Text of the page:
Within preparing for our presentation, there were many innumerable factors to consider regarding the particular approach and to what exactly our central focus or initiatives were going to be. “Decisions are not made in a vacuum” counsel Johnson and Kruse (2009, p.94) proposed that education leaders have to be cognizant of the differing factors that contribute to decision making. Such factors to be aware of are the affective environment, cultural, social, community, organizational, informational, resource, temporal and risks. (Johnson and Kruse 2009, p.94)

Personal Professional Development Plan of Action

My two year personal professional leadership plan

Year One Goals 2014-15

Myprofessionalgrowthgoals

  1. To continue enrollment and completion of Educational Special degree and licensure at Liberty University in the cognate area of Educational Leadership.
  2. To continue to serve as an effective member of my school’s school improvement team.
  3. Identify a mentor to aid in preparation of principal licensure exam.

Objectives

  1. Seek out and participate in district training opportunities aimed at being a more effective educator and leader.
  2. Identify a mentor within the school or district to assist with the principal internship process.

Action steps

  1. Meet monthly with mentor regarding principal internship and coursework.
  2. Regularly attend monthly school improvement meetings.
  3. Continue to participate in school wide and district professional development.
  4. Enroll into principal leadership program within school district, and follow requirements.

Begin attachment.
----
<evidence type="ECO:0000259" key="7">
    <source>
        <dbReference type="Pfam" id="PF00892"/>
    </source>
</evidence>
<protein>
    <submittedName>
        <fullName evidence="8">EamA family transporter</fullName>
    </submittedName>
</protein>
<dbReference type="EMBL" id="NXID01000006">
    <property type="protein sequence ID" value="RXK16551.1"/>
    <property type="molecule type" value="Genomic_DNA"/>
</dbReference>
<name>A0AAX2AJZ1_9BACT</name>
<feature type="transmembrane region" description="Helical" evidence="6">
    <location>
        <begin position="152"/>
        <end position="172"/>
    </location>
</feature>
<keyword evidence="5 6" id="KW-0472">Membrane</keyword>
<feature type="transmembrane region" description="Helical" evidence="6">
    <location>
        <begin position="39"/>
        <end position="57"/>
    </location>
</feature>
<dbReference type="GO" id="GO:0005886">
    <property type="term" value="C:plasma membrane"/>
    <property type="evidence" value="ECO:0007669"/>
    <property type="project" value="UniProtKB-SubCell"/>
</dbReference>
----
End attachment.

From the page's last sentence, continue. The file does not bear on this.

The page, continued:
Year Two Goals 2015-16

  1. Complete Educational Specialist degree from Liberty University.
  2. Begin principal internship within school district and school
  3. Prepare to take principal licensure exam.

Objectives

  1. Seek out and participate in district training opportunities aimed at being a more effective educator and leader.
  2. Continue working with mentor within the school or district to assist with the principal internship process.

Action steps

  1. Work collaboratively with Curriculum Specialist to assist in developing and implementing curriculum with state standards, effective instructional practices, student learning needs and assessments.
  2. Work with administration in the collection of data analysis for instructional planning and improvement.
  3. Twice weekly, utilize teacher preparation time to shadow administration.
  4. Study and review current and past teacher information to take principal leadership exam.
  5. Each semester, continue taking and completing coursework for Educational Specialist degree.

References

Education World (2014). Retrieved from: www.educationworld

Fliegelman.L (2014). Principal’s point of view. Retrieved from: http://principalspov.blogspot.com/p/blog-page.html

Fullan, M. (2001). Leading in a culture of change. San Francisco, CA: Jossey-Bass

Hallinger, P., & Heck, R. (1996). Reassessing the principal’s role in school effectiveness:

A review of the empirical research, 1980–1995. Educational Administration

Quarterly, 32(1), 5–44.

Hall, G., & Hord, S. (2001). Implementing change: Patterns, principles, and potholes.

Boston: Allyn & Bacon.

Johnson, B. L., Jr., & Kruse, S. D. (2009).Decision making for educational leaders: Underexamined dimensions and issues. Albany: State University of New York Press.

McCauley, C. (2006). Developmental assignments: Creating learning experiences without changing jobs. Greensboro, N.C.: Center for Creative Leadership Press. Retrieved from: http://www.shrm.org/research/articles/articles/pages/leadershipcompetencies.aspx#sthash.hsFnUvez.dpuf

Meyer, H.-D. (2002b). The new managerialism in education management: Corporatization or organizational learning? Journal of Educational Administration, 40 (6), 534 - 551. doi: 10.1108/ 09578230210446027

National Council for the Accreditation of Teacher Education (NCATE) (2002).Retrieved from: http://www.ncate.org/